• Nick Miller

Building a Digital Commonplace Book Project

With the fall semester behind me, I am beginning to look ahead to new courses I will be teaching in the spring. One of those courses, a world literature survey that is part of the general education requirements here at Valdosta State University, will mark my first time assigning a commonplace book project to my students. Being that this is a new course as well as a new assignment for me, I wanted to write through some of my thoughts below.

This course is officially titled "World Literature II: The Age of Discovery," although I certainly have no interest in the colonizing assumptions that undergird its subtitle. Its historical scope runs from roughly 700 CE to 1700 CE, or what is often referred to as "The Middle Ages" and "The Renaissance." The course is already fully enrolled with thirty-five students, and I have spent a lot of time thinking about potential assignments. The standard move in these courses is to assign readings, discussion forums, quizzes, and exams that test a students' ability to recall or retain content. For a core class made up of mostly non-majors, however, I am not convinced that such assignments benefit the students. Instead, I want to design a series of assignments that will foreground engagement over execution or expertise.

To this end, I am giving students four assignments over the course of the semester that have been organized into the practices of participation, engagement, reflection, and synthesis. More specifically, students will watch a short video each week that frames their upcoming readings and introduces key concepts (participation), will annotate their readings digitally on the Perusall platform (engagement), will write brief micro-essays for each unit (reflection), and submit a digital commonplace book as a final project (synthesis). The idea here is that each assignment builds toward the next: the videos will give students ideas to look for, the annotations will help students identify and make meaning out of key passages, the essays will help them to reflect on the themes in each unit, and the final project will allow them to synthesize these themes across a semester's worth of material. If you want to look at the course and assignment descriptions I have put together, you can find the syllabus here.

Most of these assignments are familiar to my students, as they are staples of how I teach my online, asynchronous courses. But the final project will be new for them and for me. I have seen (and have even borrowed language from) several examples of commonplace book assignments posted online, but I have never attempted one in my own classes. I decided to do so next semester, however, for two primary reasons: 1) there is something wonderfully early modern about the practice of commonplacing, especially when you consider that we will be reading from The Pillow Book as the semester ends, and 2) it allows my students to be co-collaborators in identifying the key themes and ideas of this course. You see, one of the struggles students sometimes have with survey courses is the lack of a clear narrative trajectory or a lack of key concepts that help them to connect one reading to another. It is for this reason that I often teach explicitly thematized versions of this course; themes provide them with footholds when they are struggling to make sense of the more difficult readings. Being that this course is not thematized in that way, it is my hope that students will be able to use the commonplace book project to identify and articulate themes along the way.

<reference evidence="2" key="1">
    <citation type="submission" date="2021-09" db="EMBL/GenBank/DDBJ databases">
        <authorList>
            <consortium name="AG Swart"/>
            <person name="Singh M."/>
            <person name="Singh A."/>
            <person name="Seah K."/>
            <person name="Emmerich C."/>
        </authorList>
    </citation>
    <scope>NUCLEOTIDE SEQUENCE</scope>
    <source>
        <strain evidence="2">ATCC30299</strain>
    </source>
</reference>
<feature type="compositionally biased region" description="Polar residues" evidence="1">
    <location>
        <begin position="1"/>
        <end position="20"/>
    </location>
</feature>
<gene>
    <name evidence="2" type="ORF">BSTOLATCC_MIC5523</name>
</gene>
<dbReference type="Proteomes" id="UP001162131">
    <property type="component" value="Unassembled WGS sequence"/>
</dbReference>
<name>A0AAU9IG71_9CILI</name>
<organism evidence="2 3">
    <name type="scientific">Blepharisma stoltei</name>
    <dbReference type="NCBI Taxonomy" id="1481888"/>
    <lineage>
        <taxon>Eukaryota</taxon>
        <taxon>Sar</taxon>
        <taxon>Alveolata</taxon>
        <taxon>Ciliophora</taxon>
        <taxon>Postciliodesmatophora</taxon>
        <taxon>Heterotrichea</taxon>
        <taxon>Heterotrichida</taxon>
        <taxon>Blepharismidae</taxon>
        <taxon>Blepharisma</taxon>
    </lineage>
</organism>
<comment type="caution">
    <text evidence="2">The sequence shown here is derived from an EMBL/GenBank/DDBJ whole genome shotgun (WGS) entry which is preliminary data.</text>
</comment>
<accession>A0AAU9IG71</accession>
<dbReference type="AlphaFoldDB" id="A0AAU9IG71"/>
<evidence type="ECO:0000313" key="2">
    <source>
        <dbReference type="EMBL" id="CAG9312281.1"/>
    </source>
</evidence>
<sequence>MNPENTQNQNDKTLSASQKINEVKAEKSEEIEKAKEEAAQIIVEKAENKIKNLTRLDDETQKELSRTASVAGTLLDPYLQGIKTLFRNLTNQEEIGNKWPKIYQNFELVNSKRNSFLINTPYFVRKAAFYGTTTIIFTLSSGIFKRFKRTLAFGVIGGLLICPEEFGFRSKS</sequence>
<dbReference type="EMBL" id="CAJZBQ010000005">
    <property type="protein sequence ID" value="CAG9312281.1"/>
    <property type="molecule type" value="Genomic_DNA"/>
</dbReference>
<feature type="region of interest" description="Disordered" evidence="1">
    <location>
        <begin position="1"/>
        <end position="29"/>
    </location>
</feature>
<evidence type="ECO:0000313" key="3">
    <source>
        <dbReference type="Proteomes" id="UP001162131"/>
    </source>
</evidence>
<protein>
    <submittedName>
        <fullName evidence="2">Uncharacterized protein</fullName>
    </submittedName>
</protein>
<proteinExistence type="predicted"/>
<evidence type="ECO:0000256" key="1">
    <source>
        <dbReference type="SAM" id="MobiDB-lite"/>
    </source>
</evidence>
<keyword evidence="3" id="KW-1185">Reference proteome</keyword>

I have selected a quotation by Geoffrey Whitney as an introduction to the project:

The use, not the reading of books, makes us wise.

What this (hopefully) signals is that I am less interested in the ability of my students to recall or retain what they read this semester than in their ability to put those readings to use. If nothing else, then, students should leave my class with increased confidence in their ability to read "books" and to create meaning from them. That said, one challenge we will face this semester is the fact that we are not reading any physical books at all. Instead, the readings for the semester are being placed online where they will be read and annotated digitally. It is for that reason that I have chosen to assign them a digital commonplace book.

Considering that my students have likely never heard of commonplace books before, much less digital commonplace books, I think it will be necessary to provide them with a handful of models that take advantage of contemporary technologies and social media platforms. My students will be given maximum flexibility in terms of how they develop their projects, but I know that it would also be helpful for them to see a couple of examples. I am currently working on one such example via Pinterest, which you can find here. The goal, as you can see, is to locate key passages, reflect on those passages, and organize them into themes or categories. Instead of testing them on their knowledge as the semester ends, this project will give them a chance to reflect on and synthesize the work they have already done.

Again, I have never given students this assignment before, so I will have to report back when the spring semester comes to a close. But I am open to any and all thoughts before then!

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Nicholas E. Miller



(314) 750-8185



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© 2020 by Nicholas E. Miller. Avatar by Jenn St-Onge.